SINGAPORE - Roads accessible only to public buses could make an appearance here in future as part of efforts to improve bus speeds, in line with the 2040 Land Transport Master Plan.
The Land Transport Authority (LTA) said on Saturday (May 25) it intends to progressively introduce transit priority corridors - areas where public transport is emphasised - across the island, beginning in the 2020s.
The LTA said it is now studying existing and future roads - including in areas such as Robinson Road and Loyang, as well as Woodlands North Coast, Tengah and Jurong Lake District - where initiatives such as giving buses priority at junctions with traffic signals and bus-only lanes can be introduced.
National University of Singapore transport analyst Lee Der-Horng said that the development of bus-only roads may encourage more people to take the bus, though he questioned how such a system would affect other road users.
"Given the limited road space, do we have this kind of luxury to have bus-only roads? This will require very careful planning," he said, adding however their introduction would be easier in new towns such as Tengah.
The LTA said it is working with industry experts to deploy smart solutions to help buses move more quickly.
"These include smarter traffic light control systems that can detect the presence of vehicles and pedestrians," it noted.
The authority added that data from navigation satellite systems and artificial intelligence-based predictive analytics could also be used to optimise traffic light timings.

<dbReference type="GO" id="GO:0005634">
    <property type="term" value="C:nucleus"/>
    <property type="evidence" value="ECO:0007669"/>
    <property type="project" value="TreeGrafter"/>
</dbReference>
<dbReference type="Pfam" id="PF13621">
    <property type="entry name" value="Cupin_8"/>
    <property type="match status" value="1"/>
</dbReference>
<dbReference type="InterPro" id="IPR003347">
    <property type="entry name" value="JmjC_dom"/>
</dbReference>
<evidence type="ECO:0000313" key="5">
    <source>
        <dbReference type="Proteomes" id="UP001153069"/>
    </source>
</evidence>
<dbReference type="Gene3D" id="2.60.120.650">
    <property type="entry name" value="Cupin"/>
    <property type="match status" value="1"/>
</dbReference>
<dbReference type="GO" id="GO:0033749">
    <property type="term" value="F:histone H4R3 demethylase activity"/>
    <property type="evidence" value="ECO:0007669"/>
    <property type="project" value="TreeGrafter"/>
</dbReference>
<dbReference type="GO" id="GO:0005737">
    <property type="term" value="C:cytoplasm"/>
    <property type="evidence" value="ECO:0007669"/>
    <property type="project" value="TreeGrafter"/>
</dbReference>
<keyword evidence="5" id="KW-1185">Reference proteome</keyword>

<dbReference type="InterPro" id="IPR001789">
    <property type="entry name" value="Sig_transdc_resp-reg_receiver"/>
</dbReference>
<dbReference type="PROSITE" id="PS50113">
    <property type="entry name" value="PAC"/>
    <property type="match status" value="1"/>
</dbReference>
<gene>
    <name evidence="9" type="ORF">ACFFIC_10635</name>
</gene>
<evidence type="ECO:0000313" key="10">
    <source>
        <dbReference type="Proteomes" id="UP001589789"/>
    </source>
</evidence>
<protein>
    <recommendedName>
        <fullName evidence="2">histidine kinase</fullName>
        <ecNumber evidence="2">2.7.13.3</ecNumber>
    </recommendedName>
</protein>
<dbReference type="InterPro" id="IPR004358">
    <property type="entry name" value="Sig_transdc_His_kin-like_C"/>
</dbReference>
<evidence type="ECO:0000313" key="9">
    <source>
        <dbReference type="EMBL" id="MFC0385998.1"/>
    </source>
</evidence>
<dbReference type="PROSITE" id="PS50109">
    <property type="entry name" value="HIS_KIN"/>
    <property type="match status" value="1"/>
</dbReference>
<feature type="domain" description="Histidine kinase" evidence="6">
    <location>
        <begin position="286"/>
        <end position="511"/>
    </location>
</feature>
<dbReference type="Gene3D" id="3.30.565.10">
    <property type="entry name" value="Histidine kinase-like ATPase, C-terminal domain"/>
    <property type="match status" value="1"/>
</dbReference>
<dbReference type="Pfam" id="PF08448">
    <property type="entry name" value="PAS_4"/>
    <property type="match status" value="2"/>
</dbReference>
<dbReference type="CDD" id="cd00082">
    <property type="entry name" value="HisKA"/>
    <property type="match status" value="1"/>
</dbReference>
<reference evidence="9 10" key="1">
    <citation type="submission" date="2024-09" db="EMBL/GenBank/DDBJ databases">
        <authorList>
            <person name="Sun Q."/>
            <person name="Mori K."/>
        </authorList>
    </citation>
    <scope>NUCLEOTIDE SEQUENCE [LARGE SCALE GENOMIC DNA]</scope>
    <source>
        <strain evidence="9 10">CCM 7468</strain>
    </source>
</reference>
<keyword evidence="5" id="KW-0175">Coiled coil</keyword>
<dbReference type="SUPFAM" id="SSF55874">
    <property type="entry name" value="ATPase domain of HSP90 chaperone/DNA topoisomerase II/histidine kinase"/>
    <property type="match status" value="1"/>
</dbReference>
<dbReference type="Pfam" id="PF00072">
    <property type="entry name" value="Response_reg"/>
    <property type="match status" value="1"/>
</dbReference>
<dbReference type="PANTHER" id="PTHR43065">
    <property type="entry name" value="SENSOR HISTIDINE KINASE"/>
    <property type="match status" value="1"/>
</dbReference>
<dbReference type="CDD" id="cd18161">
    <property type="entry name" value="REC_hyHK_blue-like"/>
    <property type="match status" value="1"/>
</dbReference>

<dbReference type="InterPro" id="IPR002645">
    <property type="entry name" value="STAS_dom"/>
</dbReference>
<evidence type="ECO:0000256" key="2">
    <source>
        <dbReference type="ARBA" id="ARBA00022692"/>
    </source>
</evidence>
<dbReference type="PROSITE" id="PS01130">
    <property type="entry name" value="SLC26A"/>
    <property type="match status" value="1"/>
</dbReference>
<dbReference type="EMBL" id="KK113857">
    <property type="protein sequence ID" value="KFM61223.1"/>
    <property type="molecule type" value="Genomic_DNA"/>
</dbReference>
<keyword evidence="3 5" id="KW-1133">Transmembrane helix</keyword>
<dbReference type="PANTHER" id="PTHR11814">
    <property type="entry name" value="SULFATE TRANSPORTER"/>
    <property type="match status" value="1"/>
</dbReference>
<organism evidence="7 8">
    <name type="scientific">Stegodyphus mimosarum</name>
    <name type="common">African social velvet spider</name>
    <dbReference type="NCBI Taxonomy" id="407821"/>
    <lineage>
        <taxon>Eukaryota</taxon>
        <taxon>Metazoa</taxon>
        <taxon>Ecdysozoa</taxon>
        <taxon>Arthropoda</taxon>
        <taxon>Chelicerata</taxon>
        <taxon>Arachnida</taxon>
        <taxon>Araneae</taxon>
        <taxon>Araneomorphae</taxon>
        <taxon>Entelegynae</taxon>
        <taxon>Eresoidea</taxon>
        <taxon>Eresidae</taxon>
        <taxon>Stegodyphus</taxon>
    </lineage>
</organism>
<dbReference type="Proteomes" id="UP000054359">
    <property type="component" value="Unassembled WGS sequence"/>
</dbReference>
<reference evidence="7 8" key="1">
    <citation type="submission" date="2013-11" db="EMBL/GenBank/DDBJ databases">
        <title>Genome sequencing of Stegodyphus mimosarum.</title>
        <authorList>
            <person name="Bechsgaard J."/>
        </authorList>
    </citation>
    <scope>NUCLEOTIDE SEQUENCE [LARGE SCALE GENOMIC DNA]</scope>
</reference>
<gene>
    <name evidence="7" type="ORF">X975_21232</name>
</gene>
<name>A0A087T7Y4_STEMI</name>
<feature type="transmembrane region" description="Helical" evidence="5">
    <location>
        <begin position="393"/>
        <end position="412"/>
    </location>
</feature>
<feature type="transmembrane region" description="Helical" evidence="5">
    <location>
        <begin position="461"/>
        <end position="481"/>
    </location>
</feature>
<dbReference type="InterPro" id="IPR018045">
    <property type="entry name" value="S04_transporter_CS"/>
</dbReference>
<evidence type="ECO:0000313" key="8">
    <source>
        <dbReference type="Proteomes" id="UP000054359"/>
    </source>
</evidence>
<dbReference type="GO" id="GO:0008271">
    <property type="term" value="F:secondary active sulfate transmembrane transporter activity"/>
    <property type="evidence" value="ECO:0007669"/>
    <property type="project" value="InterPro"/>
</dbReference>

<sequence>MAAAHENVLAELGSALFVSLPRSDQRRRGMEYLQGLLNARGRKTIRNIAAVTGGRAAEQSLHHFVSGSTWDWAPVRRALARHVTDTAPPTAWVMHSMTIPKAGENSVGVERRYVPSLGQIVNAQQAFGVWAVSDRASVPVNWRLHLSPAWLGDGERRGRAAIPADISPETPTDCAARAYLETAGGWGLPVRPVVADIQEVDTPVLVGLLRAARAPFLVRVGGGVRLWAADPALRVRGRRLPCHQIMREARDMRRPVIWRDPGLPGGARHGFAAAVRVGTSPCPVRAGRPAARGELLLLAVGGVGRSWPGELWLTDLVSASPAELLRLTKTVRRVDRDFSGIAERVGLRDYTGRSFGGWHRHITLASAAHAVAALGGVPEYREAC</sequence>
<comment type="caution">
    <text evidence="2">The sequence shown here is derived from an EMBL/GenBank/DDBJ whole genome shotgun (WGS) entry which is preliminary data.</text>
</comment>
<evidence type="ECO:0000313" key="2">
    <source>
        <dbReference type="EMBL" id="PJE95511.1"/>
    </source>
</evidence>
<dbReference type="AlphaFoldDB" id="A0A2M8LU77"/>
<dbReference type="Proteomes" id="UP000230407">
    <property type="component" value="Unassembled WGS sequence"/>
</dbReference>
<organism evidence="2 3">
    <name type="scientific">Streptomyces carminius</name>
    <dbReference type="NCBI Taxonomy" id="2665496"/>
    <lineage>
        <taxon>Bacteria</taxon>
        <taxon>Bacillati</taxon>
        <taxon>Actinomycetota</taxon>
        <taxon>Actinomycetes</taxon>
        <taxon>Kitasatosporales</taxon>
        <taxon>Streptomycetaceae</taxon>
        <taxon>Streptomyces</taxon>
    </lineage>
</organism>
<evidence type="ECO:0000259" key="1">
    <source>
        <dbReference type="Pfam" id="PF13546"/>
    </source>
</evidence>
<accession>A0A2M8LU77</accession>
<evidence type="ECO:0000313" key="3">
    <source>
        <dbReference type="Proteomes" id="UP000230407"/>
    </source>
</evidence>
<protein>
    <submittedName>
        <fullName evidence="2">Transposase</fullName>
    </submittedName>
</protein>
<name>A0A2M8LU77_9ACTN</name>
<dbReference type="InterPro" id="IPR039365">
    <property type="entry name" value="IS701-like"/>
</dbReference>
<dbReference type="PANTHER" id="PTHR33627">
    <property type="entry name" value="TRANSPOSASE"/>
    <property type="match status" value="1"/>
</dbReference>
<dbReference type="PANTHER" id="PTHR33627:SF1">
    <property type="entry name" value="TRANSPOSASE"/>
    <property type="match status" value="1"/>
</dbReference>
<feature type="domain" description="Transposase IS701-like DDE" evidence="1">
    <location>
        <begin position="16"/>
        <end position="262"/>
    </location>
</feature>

Only one corridor prioritising buses currently exists - at Bencoolen Street. Two years ago (2017), three of its four road lanes were converted to provide for a bus lane, a cycling path and a wider pedestrian walkway.
The 21.5km North-South Corridor - which will stretch from Woodlands to the city centre when completed in 2026 - will be the longest such corridor with dedicated bus lanes, the LTA said.
It said this will allow bus commuters to shave up to 15 minutes off their journeys.
Transit priority corridors could also feature dedicated cycling paths, running alongside bus lanes.
To improve first and last-mile connectivity, the Republic will have more than 1,000km of cycling paths islandwide by 2040.
The authority also intends to add to the nine existing integrated transport hubs, where bus interchanges are integrated with malls, to provide commuters access to amenities as well as greater connections between buses and trains.
Three such hubs - at Bidadari, Buangkok and Punggol North - are under construction.
There are also plans to build other integrated hubs at locations such as Beauty World, Bedok South, Hougang, Jurong East, Marina South, Pasir Ris, Tampines North and Tengah.